Aerospace Industry Research - Carbon
While there was no information on the production demand (in tonnes) for carbon in the South Carolina aerospace industry, the research team compiled the available data to provide useful information: the growth in South Carolina's aerospace industry has facilitated the growth of existing carbon manufacturers and entry of new players. Below is an explanation of the research methodology as well as an overview of the useful findings.
- The aerospace industry is South Carolina's fastest-growing segment with annual employment growing at 13% compared to the state's average of 2.1%.
- The South Carolina aerospace industry currently accounts for about $24.8 billion of the state's annual output.
- There are over 400 privately-operated aerospace companies in South Carolina creating about 55,000 jobs in the state. The boom can be attributed to Boeing's arrival in South Carolina in 2018.
- South Carolina's revenue is growing at about 25%, on average.
- As the aerospace industry grows in South Carolina, many aerospace suppliers are being forced to expand to satisfy the growing demand for parts.
- South Carolina's growing aerospace industry has led to the growth of a carbon fiber cluster in the state. In 2016, carbon fiber producer Solvay expanded its footprint in the state and Toray Industries launched the construction of a $1.4 billion production plant in Spartanburg, South Carolina.
- In 2018, Japanese carbon-fiber giant, Teijin, started work on a $600 million production facility in Greenwood, South Carolina.
- Global carbon fiber consumption is expected to double from "60,000 metric tons in 2015 to about 150,000 metric tons in 2025."
- One kilogram of aerospace-grade carbon fiber material costs about $80. Demand will exceed supply by 2025, according to experts.
To provide the production demand (in tonnes) for carbon in the South Carolina (SC) aerospace industry, the research team began by searching through the public domain for any readily available information from industry-oriented resources as well as government and non-government commerce-focused and statistics resources. Our research began by searching through SC-based and national aerospace-focused resources such as SC Aerospace, SC Aeronautics Commission, and the Aerospace Industry Association (AIA) in the hope that they had provided or highlighted statistics on the industry's raw material consumption/demand. Aerospace-focused resources only provided information on the contribution of the SC aerospace industry to the expansion of the state's carbon sector and the profiles of companies in both the carbon production and aerospace manufacturing industries. AIA seemed to only focus on the general performance of the aerospace industry, including SC's.
We also considered both state and national manufacturing-focused resources such as the South Carolina Manufacturers Alliance and the National Association of Manufacturers expecting that they had provided data on the overall production demand for raw materials in SC, as well as breakdowns by use and type. However, both state and national manufacturing-oriented resources only provided information on the performance of the SC manufacturing industry and no breakdowns of the production demands.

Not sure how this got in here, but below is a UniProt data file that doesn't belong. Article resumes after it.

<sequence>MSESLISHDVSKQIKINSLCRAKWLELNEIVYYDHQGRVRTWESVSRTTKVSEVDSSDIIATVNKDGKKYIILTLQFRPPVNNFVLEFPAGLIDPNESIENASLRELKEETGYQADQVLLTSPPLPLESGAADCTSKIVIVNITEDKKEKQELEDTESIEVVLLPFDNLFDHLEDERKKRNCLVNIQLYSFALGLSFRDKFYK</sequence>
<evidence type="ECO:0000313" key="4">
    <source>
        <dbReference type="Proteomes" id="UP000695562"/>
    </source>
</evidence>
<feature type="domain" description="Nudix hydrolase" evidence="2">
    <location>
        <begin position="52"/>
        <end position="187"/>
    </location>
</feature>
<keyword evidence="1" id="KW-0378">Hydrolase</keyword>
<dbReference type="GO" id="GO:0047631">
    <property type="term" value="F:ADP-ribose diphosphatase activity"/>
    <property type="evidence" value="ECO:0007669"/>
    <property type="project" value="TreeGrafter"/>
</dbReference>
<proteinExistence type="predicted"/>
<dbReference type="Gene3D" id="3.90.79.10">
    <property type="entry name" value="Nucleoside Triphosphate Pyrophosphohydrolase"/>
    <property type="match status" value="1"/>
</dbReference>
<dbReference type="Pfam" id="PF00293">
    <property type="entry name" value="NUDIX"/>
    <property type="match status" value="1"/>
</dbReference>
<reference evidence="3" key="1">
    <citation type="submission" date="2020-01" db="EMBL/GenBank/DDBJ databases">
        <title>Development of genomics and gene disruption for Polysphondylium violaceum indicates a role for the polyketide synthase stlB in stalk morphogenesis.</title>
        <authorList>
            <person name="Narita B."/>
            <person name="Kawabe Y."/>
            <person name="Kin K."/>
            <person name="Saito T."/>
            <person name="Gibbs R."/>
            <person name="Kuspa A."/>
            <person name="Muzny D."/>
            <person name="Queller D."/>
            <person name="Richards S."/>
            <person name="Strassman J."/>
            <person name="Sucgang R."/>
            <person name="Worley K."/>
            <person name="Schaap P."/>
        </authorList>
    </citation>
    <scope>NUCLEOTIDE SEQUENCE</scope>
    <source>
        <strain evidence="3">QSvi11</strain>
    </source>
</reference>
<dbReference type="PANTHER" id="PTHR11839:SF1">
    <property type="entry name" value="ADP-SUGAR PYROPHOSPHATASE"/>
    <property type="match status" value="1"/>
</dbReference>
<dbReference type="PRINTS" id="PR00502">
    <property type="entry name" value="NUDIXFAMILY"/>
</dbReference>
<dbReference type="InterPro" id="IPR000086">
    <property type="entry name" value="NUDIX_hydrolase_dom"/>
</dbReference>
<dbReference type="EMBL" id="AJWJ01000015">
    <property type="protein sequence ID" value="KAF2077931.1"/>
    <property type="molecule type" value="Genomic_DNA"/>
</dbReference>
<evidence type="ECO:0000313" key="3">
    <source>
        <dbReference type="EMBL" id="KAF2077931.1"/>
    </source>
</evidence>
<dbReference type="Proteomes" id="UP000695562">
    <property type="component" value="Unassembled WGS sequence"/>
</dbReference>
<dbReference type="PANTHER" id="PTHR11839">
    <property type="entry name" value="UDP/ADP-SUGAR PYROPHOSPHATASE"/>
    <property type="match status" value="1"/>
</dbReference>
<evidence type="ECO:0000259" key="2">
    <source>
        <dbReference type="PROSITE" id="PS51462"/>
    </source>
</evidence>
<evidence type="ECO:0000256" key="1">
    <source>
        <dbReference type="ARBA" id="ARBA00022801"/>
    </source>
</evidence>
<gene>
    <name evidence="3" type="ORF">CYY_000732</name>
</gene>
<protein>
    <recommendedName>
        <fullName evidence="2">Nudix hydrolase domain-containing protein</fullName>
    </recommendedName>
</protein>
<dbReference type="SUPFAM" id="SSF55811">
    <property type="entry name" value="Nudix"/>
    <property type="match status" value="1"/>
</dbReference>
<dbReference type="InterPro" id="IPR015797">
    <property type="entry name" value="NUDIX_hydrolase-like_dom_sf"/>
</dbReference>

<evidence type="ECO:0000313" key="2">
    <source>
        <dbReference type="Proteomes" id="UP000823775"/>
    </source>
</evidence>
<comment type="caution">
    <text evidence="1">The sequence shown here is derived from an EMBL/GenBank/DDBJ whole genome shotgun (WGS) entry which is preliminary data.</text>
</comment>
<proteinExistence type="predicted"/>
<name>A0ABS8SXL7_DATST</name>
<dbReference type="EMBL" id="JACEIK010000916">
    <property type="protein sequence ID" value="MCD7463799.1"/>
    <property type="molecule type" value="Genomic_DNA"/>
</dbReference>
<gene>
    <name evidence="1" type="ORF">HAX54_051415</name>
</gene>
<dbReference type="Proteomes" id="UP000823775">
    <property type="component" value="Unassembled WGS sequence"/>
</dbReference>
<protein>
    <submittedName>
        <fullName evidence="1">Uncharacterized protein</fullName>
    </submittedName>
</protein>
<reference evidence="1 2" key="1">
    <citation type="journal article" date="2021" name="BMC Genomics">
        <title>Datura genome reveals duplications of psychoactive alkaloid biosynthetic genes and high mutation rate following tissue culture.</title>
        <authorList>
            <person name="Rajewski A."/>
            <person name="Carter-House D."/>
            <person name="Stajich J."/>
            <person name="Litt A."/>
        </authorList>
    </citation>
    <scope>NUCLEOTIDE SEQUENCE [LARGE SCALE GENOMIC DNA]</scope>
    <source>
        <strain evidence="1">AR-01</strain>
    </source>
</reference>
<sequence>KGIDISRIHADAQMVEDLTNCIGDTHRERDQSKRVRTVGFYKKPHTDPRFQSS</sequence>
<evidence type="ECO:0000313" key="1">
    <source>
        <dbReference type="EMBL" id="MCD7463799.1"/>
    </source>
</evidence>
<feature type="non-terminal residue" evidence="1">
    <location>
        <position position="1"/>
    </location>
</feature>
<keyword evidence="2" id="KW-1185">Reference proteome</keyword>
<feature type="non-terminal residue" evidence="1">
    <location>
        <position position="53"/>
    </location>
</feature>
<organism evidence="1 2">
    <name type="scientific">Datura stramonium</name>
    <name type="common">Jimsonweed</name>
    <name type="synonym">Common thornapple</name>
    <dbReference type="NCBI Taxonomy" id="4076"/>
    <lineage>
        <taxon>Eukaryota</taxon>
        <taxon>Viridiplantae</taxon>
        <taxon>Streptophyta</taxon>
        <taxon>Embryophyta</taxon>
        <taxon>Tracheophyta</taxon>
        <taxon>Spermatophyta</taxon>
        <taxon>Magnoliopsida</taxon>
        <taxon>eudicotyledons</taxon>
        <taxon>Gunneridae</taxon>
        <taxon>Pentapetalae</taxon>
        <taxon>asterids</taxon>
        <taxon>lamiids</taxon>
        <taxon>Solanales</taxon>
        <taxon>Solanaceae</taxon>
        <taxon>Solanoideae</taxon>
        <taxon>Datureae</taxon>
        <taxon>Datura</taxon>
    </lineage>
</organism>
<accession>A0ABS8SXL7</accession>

Our first strategy also entailed researching through governmental and non-governmental commerce/development-focused resources at all levels, for example, the U.S. Chamber of Commerce and its regional affiliates, SC.gov, SC Department of Commerce, the Bureau of Labor Statistics, SelectUSA.gov, and the U.S. Department of Commerce. We hoped that these resources contained information on the aerospace manufacturing industry and its demand in terms of raw materials, as well as a breakdown by location and type. Again, there was only data on the performance growth and trends in the U.S. and SC aerospace industries.
Our second strategy was to leverage market research and attempts to find industry expert analysis on the overall market in an attempt to find insights for South Carolina. We could only find reports from market research sites such as Deloitte and Grand View Research on the size, growth, and trends in the global aerospace parts manufacturing market. We followed this strategy with a comprehensive search through regional, state, and national media resources as well as press release sites, in case we had missed any reports/statistics or they had highlighted any sentiments by industry experts/authorities. There was only reports on the expansion of carbon composite manufacturers into the state due to the growing aerospace industry, as well as the financial performance and impact of the SC aerospace industry.
For our third strategy, we took a different approach and decided to find data that we could use to compile an estimate or a proxy figure for the required information. In the course of our first strategy, we had found a list of the top manufacturers in the SC aerospace industry by investment and another of the carbon fiber composites suppliers in SC. The research team then searched through the list of top manufacturers in case they had disclosed their demand for carbon so that we could provide a proxy figure. We also searched through the suppliers of carbon in case they had specified how much carbon they supplied to the state's aerospace industry. However, the desired information was unavailable since they only focused on their overall production or supply capacities.